The two plan views (the second appeared in the 6th volume) show the Belgian port on the River Schelde from a birds-eye perspective. The eye is struck by the star-shaped citadel built by the Duke of Alba on Antwerp's southern side, the defensive moat and the harbour serving the prosperous centre of commerce. The city centre is recognisable with the Onze-Lieve-Vrouwe cathedral (1), its town hall (24) behind it overlooking the Grote Markt and the fish market (17). The north tower of the Gothic cathedral is the city landmark. First mentioned in records in AD 726, Antwerp was granted its charter in 1291 and, in 1315, became a Hansa town. The merchants' guilds relocated here, and between 1347 and 1496, Antwerp's population grew from 5,000 to 50,000; by 1565, this figure is estimated to have reached 95,000. In the 16th century, Antwerp was also an important centre of the arts and home to the leading printer and publisher north of the Alps, Christoffel Plantin. The prosperous metropolis attracted numerous artists (including Jan Brueghel the Elder, Peter Paul Rubens and Anthony van Dyck). But Antwerp, too, became embroiled in the Wars of Religion, and in 1585, the city was taken by Alexander Farnese, Duke of Parma. Countless Protestant merchants and artisans were subsequently driven out of the town, whose importance declined sharply. (Taschen)


Braun G. & Hogenberg F. and the Civitates Orbis Terrarum.

The Civitates Orbis Terrarum, also known as the 'Braun & Hogenberg', is a six-volume town atlas and the most excellent book of town views and plans ever published: 363 engravings, sometimes beautifully coloured. It was one of the best-selling works in the last quarter of the 16th century. Georg Braun, a skilled writer, wrote the text accompanying the plans and views on the verso. Many plates were engraved after the original drawings of a professional artist, Joris Hoefnagel (1542-1600). The first volume was published in Latin in 1572 and the sixth in 1617. Frans Hogenberg, a talented engraver, created the tables for volumes I through IV, and Simon van den Neuwel made those for volumes V and VI. Other contributors were cartographers Daniel Freese and Heinrich Rantzau, who provided valuable geographical information. Works by Jacob van Deventer, Sebastian Münster, and Johannes Stumpf were also used as references. Translations appeared in German and French, making the atlas accessible to a wider audience.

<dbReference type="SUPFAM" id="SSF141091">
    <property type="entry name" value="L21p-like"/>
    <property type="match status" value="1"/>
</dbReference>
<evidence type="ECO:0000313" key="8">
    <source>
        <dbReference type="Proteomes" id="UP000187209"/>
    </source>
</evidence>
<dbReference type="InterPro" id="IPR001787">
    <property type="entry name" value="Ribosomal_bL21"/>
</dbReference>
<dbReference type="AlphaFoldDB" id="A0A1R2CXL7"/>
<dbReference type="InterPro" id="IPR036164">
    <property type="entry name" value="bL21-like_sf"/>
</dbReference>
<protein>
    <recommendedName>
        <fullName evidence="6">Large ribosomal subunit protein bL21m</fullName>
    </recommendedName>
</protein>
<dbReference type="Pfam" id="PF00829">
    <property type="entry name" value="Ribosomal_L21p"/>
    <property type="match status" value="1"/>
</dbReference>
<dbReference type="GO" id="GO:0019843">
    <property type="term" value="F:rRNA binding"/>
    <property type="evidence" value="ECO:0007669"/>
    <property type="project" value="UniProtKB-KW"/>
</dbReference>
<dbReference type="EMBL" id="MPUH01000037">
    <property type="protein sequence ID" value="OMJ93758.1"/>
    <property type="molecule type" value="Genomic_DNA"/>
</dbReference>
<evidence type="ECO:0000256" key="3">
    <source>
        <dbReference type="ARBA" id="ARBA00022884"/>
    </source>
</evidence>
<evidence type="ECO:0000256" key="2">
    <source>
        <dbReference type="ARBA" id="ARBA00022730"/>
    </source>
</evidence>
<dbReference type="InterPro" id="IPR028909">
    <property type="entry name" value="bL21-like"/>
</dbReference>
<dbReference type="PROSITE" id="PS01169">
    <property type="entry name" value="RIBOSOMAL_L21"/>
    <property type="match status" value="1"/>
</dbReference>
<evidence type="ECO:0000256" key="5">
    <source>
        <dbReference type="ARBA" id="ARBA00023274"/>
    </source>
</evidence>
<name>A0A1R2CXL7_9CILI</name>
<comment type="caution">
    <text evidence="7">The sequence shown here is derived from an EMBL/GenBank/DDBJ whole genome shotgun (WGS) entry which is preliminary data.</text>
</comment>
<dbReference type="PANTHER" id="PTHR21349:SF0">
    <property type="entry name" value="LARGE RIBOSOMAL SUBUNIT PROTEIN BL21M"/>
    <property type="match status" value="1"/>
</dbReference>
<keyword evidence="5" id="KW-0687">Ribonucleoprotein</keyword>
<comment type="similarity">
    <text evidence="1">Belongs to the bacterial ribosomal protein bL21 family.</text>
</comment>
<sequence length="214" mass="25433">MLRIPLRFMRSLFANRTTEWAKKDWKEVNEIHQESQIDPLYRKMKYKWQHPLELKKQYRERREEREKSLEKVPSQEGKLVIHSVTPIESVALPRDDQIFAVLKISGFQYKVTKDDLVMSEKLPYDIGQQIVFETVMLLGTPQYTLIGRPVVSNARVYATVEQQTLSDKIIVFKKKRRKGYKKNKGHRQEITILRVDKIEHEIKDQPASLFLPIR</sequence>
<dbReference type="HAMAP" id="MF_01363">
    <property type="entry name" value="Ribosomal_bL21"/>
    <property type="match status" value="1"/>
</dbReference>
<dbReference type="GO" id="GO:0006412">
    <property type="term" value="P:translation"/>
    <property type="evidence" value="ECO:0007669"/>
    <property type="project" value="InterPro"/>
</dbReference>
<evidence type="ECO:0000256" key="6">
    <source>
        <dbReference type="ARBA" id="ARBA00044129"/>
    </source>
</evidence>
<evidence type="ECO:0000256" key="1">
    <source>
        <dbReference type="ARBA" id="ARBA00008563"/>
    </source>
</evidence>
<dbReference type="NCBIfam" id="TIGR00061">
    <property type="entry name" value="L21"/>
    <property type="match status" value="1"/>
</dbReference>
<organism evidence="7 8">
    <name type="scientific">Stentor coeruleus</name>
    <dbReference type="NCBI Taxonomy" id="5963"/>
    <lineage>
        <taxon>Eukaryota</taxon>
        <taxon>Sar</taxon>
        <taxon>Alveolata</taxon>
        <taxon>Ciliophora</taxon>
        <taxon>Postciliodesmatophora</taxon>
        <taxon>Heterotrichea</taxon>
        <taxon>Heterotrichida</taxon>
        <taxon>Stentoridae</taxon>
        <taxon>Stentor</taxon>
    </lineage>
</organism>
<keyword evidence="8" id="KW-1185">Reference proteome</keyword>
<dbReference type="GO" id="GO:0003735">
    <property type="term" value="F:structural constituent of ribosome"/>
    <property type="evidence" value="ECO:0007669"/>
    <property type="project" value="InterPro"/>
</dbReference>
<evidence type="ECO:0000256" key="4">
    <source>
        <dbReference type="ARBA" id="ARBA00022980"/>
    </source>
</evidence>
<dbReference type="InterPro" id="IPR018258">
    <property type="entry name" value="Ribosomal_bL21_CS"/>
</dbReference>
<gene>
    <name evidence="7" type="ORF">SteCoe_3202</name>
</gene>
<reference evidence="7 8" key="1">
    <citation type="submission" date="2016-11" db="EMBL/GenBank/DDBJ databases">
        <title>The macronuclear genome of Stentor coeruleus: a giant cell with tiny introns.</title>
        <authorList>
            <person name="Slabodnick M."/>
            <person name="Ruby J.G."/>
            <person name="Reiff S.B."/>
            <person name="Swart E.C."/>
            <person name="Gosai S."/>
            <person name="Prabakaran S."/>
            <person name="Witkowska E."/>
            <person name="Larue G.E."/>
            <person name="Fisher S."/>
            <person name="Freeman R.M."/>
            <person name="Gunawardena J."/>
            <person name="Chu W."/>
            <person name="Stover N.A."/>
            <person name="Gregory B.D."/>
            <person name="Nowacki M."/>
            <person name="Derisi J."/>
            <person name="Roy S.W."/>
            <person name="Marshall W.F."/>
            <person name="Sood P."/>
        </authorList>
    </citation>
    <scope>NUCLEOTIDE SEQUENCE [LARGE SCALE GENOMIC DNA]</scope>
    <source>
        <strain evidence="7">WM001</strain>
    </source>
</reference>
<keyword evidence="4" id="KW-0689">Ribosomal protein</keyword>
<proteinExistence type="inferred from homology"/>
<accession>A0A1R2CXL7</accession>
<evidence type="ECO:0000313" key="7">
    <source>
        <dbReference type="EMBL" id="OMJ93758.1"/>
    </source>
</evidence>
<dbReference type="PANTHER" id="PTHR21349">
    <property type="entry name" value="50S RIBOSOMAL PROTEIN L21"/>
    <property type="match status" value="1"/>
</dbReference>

Since its original publication of volume 1 in 1572, the Civitates Orbis Terrarum has left an indelible mark on the history of cartography. The first volume was followed by seven more editions in 1575, 1577, 1582, 1588, 1593, 1599, and 1612. Vol.2, initially released in 1575, saw subsequent editions in 1597 and 1612. The subsequent volumes, each a treasure trove of historical insights, graced the world in 1581, 1588, 1593, 1599, and 1606. The German translation of the first volume, a testament to its widespread appeal, debuted in 1574, followed by the French edition in 1575.

Several printers were involved: Theodor Graminaeus, Heinrich von Aich, Gottfried von Kempen, Johannis Sinniger, Bertram Buchholtz, and Peter von Brachel, all of whom worked in Cologne.

Georg Braun (1541-1622)

Georg Braun, the author of the text accompanying the plans and views in the Civitates Orbis Terrarum, was born in Cologne in 1541. After his studies in Cologne, he entered the Jesuit Order as a novice, indicating his commitment to learning and intellectual pursuits. In 1561, he obtained his bachelor's degree; in 1562, he received his Magister Artium, further demonstrating his academic achievements. Although he left the Jesuit Order, he continued his studies in theology, gaining a licentiate in theology. His theological background likely influenced the content and tone of the text in the Civitates Orbis Terrarum, adding a unique perspective to the work.

Frans Hogenberg (1535-1590)

Frans Hogenberg was a Flemish and German painter, engraver, and mapmaker. He was born in Mechelen as the son of Nicolaas Hogenberg.

By the end of the 1560s, Frans Hogenberg was employed upon Abraham Ortelius's Theatrum Orbis Terrarum, published in 1570; he is named an engraver of numerous maps. In 1568, he was banned from Antwerp by the Duke of Alva and travelled to London, where he stayed a few years before emigrating to Cologne. He immediately embarked on his two most important works, the Civitates, published in 1572 and the Geschichtsblätter, which appeared in several series from 1569 until about 1587.

Thanks to large-scale projects like the Geschichtsblätter and the Civitates, Hogenberg's social circumstances improved with each passing year. He died as a wealthy man in Cologne in 1590.

References: Van der Krogt 4 - #183; Taschen (Br. Hog.) - p.73; Fauser - #519